Working Securely From Home

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This seems to be a very opportune time to remind everyone about how to work securely from

  1. You: First and foremost, technology alone cannot fully protect you; you are the best
    . Attackers know the easiest way to get what they want is to target you, not
    your computer, by tricking you into giving up sensitive information, such as passwords
    or data, by pretending to be a supervisor (think recent spear phishing attacks!), among
    other methods. Even when working from home or working while traveling, be suspicious
    if you are asked for information over the phone or in an email. Don’t act until you have
    assessed the situation. Call the person or send them a new email to verify the request.
    Common sense will avert most attacks.
  2. Home Network: Almost every home network starts with a wireless (Wi-Fi) network. This
    is what enables all your devices to connect to the Internet. Most home WiFi networks
    are controlled by your Internet router or a separate, dedicated wireless access point. Do
    the following:
    • Change the default administrator password to your Internet router or wireless
      access point, whichever is controlling your WiFi network. The admin account is
      what allows you to configure the network settings.
    • Ensure only people you trust can connect to your WiFi network. Do this by
      enabling strong security. Never use an open network, as it has no security at all.
      If given a choice, choose WPA2 or WPA3, as they are the strongest WiFi security.
      By enabling strong security, a password is required for anyone trying to connect
      to your home network, and once connected their online activities are
    • Ensure the password used to connect to your wireless network is a strong
      password and that it is different from the admin password.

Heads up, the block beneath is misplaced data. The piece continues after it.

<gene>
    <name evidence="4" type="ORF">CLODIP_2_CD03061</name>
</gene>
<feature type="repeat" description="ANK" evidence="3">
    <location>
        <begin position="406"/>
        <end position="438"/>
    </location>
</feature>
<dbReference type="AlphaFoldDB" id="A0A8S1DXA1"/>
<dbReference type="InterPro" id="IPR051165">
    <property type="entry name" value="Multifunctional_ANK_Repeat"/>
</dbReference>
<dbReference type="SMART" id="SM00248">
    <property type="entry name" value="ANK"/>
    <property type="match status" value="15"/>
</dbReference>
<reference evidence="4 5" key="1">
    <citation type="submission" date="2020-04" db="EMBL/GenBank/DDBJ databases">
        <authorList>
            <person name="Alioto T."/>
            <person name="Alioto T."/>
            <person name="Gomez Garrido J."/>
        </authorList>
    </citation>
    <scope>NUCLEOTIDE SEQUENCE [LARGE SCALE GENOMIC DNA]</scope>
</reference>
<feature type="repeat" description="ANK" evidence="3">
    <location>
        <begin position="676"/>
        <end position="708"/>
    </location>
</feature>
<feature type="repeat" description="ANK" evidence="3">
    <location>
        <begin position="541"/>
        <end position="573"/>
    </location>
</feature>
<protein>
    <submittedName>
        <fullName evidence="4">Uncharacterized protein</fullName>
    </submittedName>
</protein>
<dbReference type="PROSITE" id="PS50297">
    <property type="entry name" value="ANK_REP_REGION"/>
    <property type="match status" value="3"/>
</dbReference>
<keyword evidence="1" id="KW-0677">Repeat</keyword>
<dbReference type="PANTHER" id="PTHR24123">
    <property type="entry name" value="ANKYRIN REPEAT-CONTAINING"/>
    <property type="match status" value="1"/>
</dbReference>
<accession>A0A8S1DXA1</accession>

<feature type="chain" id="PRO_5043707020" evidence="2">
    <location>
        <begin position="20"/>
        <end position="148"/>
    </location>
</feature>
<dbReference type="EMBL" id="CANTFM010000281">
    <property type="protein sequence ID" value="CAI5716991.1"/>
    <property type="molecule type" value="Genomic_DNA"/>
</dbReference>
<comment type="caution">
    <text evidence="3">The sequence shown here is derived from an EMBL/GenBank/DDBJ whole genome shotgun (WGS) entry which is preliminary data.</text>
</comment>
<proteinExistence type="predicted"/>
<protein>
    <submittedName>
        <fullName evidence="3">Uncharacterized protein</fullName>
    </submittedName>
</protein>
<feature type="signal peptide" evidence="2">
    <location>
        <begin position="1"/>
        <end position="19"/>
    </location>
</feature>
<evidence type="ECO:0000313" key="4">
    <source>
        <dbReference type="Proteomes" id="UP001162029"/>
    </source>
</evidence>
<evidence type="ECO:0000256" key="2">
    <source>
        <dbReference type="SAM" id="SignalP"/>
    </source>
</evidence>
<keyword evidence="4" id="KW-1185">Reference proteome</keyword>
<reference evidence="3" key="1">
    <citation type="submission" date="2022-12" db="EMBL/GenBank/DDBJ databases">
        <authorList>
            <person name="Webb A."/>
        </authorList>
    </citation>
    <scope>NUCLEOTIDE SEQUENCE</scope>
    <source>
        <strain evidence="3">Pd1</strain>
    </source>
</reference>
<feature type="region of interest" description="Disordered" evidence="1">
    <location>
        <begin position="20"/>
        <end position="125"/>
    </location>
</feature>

If you aren’t sure how to do these things, ask your Internet Service Provider, check the
      documentation that came with your Internet router or wireless access point, or check
      the ISP’s website.
  3. VPN: As mentioned in my January email, policy requires the use of a VPN when
    connecting to the UT network when at home or traveling. Most UT apps that require the
    use of the VPN won’t let you in without being connected to the VPN first (e.g., IRIS). It is
    still a best practice to log into the VPN first so you are protecting data in the apps that
    have not been added to the other VPN-requiring apps. Get PulseSecure
  4. Passwords: When a site asks you to create a password, create a strong and unique
    passphrase (e.g., iL0veTheNYY@nkees!) instead. The more characters a passphrase has,
    the stronger it is. Using a unique passphrase means using a different one for each online
    account. If one passphrase is compromised, all of your other accounts are still safe. And
    please enable two-factor authentication whenever possible.
  5. Updates: Make sure each of your Institute-owned and personally-owned IT assets are
    running the latest version of its software. The easiest IT assets to compromise are the
    ones with vulnerabilities because they aren’t being updated. By ensuring your all devices
    are installing new updates promptly, you make it much harder for someone to hack you.
    To stay current, simply enable automatic updating whenever possible.
  6. Children / Guests: Make sure your family and friends understand they cannot use
    Institute-owned IT assets assigned to you. Someone else could accidentally erase or
    modify data, or infect the IT asset. Please remember that you, an Institute employee, is
    responsible for that asset and the data on it.